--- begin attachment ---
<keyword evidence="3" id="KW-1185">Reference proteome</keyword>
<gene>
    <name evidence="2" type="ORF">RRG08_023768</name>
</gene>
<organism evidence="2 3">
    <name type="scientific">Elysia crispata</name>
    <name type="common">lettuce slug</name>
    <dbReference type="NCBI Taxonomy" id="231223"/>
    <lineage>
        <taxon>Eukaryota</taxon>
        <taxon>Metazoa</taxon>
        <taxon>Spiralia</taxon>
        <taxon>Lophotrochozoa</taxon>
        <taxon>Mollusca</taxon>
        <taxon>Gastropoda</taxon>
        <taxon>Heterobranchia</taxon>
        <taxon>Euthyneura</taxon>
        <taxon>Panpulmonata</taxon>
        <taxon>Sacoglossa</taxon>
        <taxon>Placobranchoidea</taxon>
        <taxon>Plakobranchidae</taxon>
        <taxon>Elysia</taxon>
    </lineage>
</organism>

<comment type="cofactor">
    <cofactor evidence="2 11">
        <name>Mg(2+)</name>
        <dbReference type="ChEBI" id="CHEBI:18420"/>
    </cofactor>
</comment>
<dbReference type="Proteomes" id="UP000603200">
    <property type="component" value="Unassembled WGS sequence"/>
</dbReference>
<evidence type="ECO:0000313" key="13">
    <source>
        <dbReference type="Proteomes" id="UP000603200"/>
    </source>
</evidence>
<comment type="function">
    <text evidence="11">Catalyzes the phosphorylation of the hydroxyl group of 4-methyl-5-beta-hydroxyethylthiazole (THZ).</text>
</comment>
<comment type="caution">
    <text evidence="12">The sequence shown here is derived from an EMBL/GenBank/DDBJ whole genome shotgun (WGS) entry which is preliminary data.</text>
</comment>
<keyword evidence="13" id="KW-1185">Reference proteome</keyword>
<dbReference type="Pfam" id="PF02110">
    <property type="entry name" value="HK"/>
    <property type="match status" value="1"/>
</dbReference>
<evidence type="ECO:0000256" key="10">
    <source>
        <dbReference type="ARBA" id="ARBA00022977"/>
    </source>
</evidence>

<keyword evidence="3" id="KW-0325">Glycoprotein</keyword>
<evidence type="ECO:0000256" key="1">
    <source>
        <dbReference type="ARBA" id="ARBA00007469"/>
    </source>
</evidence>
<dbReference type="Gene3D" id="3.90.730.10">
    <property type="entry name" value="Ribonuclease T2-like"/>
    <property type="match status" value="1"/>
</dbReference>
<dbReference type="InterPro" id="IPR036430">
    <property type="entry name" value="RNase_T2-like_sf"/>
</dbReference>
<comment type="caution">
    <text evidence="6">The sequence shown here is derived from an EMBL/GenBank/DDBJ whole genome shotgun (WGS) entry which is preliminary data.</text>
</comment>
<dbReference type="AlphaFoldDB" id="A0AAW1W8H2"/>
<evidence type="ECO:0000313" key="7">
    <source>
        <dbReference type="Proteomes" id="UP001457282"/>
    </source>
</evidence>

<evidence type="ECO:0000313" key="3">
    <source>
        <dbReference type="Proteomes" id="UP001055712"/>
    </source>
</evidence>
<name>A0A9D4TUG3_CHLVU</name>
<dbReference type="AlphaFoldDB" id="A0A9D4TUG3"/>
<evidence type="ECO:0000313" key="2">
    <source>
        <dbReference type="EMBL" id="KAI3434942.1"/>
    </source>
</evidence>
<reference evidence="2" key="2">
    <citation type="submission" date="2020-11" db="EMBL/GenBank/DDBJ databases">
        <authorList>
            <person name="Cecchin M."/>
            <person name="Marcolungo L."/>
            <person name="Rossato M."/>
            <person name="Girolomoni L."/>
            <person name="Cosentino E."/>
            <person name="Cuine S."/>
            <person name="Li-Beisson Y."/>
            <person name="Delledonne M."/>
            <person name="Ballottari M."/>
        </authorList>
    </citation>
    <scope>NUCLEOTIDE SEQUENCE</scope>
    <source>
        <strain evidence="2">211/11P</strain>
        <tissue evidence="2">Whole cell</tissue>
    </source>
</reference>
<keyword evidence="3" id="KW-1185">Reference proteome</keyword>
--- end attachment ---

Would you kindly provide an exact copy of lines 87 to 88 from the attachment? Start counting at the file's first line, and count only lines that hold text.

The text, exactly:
    </source>
</evidence>